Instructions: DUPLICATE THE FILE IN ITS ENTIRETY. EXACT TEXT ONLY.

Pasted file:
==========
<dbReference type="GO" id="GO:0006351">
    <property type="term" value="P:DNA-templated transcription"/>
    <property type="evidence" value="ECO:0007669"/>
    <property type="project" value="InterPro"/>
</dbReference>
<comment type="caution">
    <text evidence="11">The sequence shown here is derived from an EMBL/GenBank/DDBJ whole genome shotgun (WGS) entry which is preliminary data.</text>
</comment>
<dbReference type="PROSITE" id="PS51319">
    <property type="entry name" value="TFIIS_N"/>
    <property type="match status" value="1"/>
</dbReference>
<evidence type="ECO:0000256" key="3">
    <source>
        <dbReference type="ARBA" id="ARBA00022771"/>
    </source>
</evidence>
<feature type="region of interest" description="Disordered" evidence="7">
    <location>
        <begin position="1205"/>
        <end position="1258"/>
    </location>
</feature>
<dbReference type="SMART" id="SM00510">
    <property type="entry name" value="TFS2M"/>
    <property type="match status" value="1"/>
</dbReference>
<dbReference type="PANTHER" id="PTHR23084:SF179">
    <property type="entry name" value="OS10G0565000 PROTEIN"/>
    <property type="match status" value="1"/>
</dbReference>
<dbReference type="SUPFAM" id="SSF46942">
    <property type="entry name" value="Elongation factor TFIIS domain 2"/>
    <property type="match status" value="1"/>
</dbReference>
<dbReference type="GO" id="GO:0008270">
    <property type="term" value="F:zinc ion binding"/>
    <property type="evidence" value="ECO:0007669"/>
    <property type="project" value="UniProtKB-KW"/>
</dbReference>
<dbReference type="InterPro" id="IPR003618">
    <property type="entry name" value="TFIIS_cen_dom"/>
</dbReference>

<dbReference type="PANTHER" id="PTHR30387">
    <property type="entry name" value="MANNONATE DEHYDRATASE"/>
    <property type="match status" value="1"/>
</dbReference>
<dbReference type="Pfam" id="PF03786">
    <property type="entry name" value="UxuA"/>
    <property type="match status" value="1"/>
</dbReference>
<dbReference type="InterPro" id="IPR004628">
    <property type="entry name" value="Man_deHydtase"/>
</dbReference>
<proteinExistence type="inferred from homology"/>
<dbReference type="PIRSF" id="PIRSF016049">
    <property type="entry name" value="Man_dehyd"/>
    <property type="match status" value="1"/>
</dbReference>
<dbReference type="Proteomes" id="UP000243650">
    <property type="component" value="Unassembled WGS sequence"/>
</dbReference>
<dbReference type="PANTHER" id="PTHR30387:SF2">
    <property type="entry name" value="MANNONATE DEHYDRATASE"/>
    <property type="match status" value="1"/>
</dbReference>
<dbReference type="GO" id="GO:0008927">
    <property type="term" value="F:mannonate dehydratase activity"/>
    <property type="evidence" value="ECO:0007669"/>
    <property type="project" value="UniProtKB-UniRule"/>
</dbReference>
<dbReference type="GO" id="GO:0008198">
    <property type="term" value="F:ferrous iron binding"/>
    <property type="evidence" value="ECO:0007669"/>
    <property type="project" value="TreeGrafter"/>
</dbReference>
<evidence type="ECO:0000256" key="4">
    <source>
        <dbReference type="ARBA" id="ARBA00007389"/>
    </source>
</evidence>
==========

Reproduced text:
<dbReference type="GO" id="GO:0006351">
    <property type="term" value="P:DNA-templated transcription"/>
    <property type="evidence" value="ECO:0007669"/>
    <property type="project" value="InterPro"/>
</dbReference>
<comment type="caution">
    <text evidence="11">The sequence shown here is derived from an EMBL/GenBank/DDBJ whole genome shotgun (WGS) entry which is preliminary data.</text>
</comment>
<dbReference type="PROSITE" id="PS51319">
    <property type="entry name" value="TFIIS_N"/>
    <property type="match status" value="1"/>
</dbReference>
<evidence type="ECO:0000256" key="3">
    <source>
        <dbReference type="ARBA" id="ARBA00022771"/>
    </source>
</evidence>
<feature type="region of interest" description="Disordered" evidence="7">
    <location>
        <begin position="1205"/>
        <end position="1258"/>
    </location>
</feature>
<dbReference type="SMART" id="SM00510">
    <property type="entry name" value="TFS2M"/>
    <property type="match status" value="1"/>
</dbReference>
<dbReference type="PANTHER" id="PTHR23084:SF179">
    <property type="entry name" value="OS10G0565000 PROTEIN"/>
    <property type="match status" value="1"/>
</dbReference>
<dbReference type="SUPFAM" id="SSF46942">
    <property type="entry name" value="Elongation factor TFIIS domain 2"/>
    <property type="match status" value="1"/>
</dbReference>
<dbReference type="GO" id="GO:0008270">
    <property type="term" value="F:zinc ion binding"/>
    <property type="evidence" value="ECO:0007669"/>
    <property type="project" value="UniProtKB-KW"/>
</dbReference>
<dbReference type="InterPro" id="IPR003618">
    <property type="entry name" value="TFIIS_cen_dom"/>
</dbReference>

<dbReference type="PANTHER" id="PTHR30387">
    <property type="entry name" value="MANNONATE DEHYDRATASE"/>
    <property type="match status" value="1"/>
</dbReference>
<dbReference type="Pfam" id="PF03786">
    <property type="entry name" value="UxuA"/>
    <property type="match status" value="1"/>
</dbReference>
<dbReference type="InterPro" id="IPR004628">
    <property type="entry name" value="Man_deHydtase"/>
</dbReference>
<proteinExistence type="inferred from homology"/>
<dbReference type="PIRSF" id="PIRSF016049">
    <property type="entry name" value="Man_dehyd"/>
    <property type="match status" value="1"/>
</dbReference>
<dbReference type="Proteomes" id="UP000243650">
    <property type="component" value="Unassembled WGS sequence"/>
</dbReference>
<dbReference type="PANTHER" id="PTHR30387:SF2">
    <property type="entry name" value="MANNONATE DEHYDRATASE"/>
    <property type="match status" value="1"/>
</dbReference>
<dbReference type="GO" id="GO:0008927">
    <property type="term" value="F:mannonate dehydratase activity"/>
    <property type="evidence" value="ECO:0007669"/>
    <property type="project" value="UniProtKB-UniRule"/>
</dbReference>
<dbReference type="GO" id="GO:0008198">
    <property type="term" value="F:ferrous iron binding"/>
    <property type="evidence" value="ECO:0007669"/>
    <property type="project" value="TreeGrafter"/>
</dbReference>
<evidence type="ECO:0000256" key="4">
    <source>
        <dbReference type="ARBA" id="ARBA00007389"/>
    </source>
</evidence>